On Saturday 9 December HMAS Success officially became Royal Australian Navy’s ‘First Lady of the Fleet’, a title bestowed upon the senior (oldest) major fleet unit in the RAN.
As the grand lady HMAS Darwin was farewelled on Saturday following 33 years of distinguished service, the responsibility of being the oldest ship in the fleet was officially passed to HMAS Success.
HMAS Darwin was actually the first holder of a newly created First Lady of the Fleet Trophy or honour board, which was passed on from HMAS Darwin to HMAS Success, establishing a new tradition whereby the youngest female sailor from the retiring ship passes the trophy to the youngest female of the new First Lady of the Fleet.
The original First Lady of the Fleet was a young lady by the name of Nancy Bentley, who, in 1920, at aged six was bitten by a snake near her home in Port Arthur, Tasmania, and taken by her desperate father to HMAS Sydney I, anchored in Carnarvon Bay, for medical assistance.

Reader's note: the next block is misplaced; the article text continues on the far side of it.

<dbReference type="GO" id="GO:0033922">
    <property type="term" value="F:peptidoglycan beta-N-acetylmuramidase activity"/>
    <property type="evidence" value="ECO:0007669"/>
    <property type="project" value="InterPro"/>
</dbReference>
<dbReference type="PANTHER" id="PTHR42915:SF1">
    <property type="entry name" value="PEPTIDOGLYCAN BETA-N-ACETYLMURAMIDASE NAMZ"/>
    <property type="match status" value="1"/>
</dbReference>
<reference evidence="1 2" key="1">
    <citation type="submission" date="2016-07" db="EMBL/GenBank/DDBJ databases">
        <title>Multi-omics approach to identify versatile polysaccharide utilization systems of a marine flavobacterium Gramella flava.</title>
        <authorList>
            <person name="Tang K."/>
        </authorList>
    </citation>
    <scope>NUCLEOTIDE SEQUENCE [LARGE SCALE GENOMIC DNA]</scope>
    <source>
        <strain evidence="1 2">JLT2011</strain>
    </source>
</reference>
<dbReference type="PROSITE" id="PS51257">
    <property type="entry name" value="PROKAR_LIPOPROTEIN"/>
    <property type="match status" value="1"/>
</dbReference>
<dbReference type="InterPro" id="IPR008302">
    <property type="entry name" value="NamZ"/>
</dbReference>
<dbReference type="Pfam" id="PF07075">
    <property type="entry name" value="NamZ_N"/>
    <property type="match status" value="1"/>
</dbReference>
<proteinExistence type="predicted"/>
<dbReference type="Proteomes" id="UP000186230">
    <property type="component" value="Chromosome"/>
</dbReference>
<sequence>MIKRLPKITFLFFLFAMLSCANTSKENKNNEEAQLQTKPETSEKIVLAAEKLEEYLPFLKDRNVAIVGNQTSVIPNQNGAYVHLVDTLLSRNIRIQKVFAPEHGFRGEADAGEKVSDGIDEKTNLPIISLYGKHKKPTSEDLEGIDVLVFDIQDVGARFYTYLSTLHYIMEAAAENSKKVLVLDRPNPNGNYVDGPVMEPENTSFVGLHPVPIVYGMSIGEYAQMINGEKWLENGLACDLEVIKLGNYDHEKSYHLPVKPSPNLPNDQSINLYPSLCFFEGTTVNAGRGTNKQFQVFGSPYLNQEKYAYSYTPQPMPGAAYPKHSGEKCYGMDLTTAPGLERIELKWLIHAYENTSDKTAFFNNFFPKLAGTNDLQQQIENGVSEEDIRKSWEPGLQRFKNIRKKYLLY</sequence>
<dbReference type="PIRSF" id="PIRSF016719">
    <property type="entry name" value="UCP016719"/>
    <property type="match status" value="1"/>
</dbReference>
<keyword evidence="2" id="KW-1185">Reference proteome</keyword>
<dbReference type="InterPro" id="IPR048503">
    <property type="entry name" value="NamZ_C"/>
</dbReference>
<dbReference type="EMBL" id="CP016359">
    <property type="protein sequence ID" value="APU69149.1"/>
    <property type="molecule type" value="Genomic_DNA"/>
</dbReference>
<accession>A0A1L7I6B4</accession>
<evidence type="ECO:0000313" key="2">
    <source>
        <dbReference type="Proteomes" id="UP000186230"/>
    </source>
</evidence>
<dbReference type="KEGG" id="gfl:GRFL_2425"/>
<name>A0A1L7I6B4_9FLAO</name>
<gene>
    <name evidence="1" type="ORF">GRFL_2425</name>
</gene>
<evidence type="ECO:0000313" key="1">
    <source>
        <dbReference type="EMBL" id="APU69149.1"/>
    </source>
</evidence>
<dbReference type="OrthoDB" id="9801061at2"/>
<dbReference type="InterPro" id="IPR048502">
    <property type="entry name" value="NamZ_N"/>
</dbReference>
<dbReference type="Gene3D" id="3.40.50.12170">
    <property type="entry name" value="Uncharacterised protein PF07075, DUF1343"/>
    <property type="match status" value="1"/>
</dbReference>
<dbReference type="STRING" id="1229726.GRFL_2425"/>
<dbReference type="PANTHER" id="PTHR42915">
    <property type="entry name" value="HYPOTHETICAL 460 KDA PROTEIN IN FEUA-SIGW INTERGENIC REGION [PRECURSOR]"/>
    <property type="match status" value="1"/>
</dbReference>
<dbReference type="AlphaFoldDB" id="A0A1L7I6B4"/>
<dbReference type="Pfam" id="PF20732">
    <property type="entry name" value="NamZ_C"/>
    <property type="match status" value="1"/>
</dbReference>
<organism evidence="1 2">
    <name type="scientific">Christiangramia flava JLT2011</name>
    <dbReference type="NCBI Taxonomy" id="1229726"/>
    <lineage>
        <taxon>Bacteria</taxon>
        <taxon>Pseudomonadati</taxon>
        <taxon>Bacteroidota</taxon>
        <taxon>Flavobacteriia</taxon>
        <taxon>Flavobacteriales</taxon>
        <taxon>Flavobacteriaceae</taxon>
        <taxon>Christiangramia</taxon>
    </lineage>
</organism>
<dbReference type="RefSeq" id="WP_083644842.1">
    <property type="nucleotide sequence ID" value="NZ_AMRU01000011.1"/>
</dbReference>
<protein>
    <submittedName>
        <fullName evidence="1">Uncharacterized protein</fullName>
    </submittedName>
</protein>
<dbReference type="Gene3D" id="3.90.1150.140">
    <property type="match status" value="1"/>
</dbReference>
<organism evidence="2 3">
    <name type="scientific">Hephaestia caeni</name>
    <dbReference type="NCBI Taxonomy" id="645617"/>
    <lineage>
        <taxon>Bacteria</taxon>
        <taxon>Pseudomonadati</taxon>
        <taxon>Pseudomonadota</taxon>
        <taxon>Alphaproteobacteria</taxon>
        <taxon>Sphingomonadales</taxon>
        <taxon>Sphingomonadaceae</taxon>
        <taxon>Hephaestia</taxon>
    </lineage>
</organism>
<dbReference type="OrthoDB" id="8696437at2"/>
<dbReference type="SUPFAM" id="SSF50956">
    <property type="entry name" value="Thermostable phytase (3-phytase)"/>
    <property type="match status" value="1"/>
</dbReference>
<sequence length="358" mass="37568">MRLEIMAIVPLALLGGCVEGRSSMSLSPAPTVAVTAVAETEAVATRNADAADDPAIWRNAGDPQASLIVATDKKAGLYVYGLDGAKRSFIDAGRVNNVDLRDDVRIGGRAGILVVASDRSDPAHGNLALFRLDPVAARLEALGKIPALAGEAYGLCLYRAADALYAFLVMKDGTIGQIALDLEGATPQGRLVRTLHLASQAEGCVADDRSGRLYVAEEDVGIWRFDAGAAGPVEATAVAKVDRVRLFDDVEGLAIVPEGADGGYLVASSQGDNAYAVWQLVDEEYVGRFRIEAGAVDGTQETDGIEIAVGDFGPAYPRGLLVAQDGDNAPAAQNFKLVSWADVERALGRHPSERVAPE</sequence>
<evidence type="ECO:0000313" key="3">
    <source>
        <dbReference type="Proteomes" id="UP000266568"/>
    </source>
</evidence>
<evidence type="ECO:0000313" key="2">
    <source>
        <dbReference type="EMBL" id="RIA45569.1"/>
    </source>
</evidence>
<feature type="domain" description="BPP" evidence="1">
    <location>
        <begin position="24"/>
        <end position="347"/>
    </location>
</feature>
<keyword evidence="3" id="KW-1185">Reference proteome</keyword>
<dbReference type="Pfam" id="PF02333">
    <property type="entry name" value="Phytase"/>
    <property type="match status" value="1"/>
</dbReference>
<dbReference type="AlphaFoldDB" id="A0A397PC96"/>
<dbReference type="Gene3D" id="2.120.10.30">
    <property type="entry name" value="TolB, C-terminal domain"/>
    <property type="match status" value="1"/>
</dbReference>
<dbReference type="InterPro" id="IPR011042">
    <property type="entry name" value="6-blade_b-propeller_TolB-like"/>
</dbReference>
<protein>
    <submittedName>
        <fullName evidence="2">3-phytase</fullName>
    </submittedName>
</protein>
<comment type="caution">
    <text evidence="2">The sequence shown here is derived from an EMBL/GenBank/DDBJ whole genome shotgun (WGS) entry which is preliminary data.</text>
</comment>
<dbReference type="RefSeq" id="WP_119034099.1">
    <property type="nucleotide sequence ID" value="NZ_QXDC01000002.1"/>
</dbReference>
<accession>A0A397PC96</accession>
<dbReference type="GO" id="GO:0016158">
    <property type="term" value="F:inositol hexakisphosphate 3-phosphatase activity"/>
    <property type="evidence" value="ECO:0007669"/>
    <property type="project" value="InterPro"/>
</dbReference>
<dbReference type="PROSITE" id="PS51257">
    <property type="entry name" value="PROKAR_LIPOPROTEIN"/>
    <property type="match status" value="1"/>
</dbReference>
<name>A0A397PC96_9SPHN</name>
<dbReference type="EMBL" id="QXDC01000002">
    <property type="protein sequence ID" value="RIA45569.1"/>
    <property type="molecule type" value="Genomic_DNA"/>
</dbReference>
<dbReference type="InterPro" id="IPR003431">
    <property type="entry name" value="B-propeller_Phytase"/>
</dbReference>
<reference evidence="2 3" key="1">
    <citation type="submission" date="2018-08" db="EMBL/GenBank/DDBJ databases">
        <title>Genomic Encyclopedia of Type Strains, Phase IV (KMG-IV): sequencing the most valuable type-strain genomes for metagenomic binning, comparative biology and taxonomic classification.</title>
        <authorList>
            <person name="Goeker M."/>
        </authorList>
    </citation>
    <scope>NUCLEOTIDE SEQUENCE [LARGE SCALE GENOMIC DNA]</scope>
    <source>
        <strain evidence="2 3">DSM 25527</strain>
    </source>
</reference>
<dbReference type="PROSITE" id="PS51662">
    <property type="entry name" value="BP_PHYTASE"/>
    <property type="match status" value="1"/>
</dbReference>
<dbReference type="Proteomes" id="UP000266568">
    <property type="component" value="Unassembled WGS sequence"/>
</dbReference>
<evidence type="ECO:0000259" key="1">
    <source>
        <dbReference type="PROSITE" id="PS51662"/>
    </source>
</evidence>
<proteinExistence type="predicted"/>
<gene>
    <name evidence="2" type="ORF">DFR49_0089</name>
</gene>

However, since King’s regulations of the day dictated that females were not authorised to board Royal Australian Navy warships, Captain Henry Cayley formally enlisted Nancy into the RAN on 15 November 1920, as ‘mascot’, in order to avoid legal complications.
HMAS Sydney transported Nancy to Hobart where she received medical treatment before, having fully recovered, taking her hone to Port Arthur, where she was discharged from Naval service on 23 November.
Nancy Jones, nee Bentley, passed away in 1999.
The First Lady of the Fleet Honour Board is assembled from parts of Navy history – a voice pipe and silky oak base board from HMAS Sydney IV – teak border from Fremantle-class patrol boat HMAS Gladstone – with the corners from HMAS Duchess.
The ship’s company of HMAS Success now salute Nancy Bentley and look forward to carrying her name with pride until they pass her honour on when HMAS Success is decommissioned in 2019.